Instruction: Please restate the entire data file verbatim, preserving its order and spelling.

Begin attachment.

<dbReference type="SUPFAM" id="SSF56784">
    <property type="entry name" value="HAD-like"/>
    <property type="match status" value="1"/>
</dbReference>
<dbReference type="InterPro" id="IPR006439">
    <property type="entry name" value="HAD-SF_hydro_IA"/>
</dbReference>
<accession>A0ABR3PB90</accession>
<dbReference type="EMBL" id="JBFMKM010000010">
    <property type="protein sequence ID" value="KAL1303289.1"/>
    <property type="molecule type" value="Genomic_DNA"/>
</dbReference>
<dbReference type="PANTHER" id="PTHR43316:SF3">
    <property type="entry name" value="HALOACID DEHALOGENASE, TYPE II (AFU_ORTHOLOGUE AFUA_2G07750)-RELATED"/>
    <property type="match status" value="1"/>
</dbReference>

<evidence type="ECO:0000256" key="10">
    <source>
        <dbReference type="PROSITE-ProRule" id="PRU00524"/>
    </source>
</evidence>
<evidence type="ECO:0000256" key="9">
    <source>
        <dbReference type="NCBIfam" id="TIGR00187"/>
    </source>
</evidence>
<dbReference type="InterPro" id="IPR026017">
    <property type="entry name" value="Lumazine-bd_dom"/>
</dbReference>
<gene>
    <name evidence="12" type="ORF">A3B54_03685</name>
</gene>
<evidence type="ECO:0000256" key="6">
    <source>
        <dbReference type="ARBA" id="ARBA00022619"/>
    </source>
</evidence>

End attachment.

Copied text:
<dbReference type="SUPFAM" id="SSF56784">
    <property type="entry name" value="HAD-like"/>
    <property type="match status" value="1"/>
</dbReference>
<dbReference type="InterPro" id="IPR006439">
    <property type="entry name" value="HAD-SF_hydro_IA"/>
</dbReference>
<accession>A0ABR3PB90</accession>
<dbReference type="EMBL" id="JBFMKM010000010">
    <property type="protein sequence ID" value="KAL1303289.1"/>
    <property type="molecule type" value="Genomic_DNA"/>
</dbReference>
<dbReference type="PANTHER" id="PTHR43316:SF3">
    <property type="entry name" value="HALOACID DEHALOGENASE, TYPE II (AFU_ORTHOLOGUE AFUA_2G07750)-RELATED"/>
    <property type="match status" value="1"/>
</dbReference>

<evidence type="ECO:0000256" key="10">
    <source>
        <dbReference type="PROSITE-ProRule" id="PRU00524"/>
    </source>
</evidence>
<evidence type="ECO:0000256" key="9">
    <source>
        <dbReference type="NCBIfam" id="TIGR00187"/>
    </source>
</evidence>
<dbReference type="InterPro" id="IPR026017">
    <property type="entry name" value="Lumazine-bd_dom"/>
</dbReference>
<gene>
    <name evidence="12" type="ORF">A3B54_03685</name>
</gene>
<evidence type="ECO:0000256" key="6">
    <source>
        <dbReference type="ARBA" id="ARBA00022619"/>
    </source>
</evidence>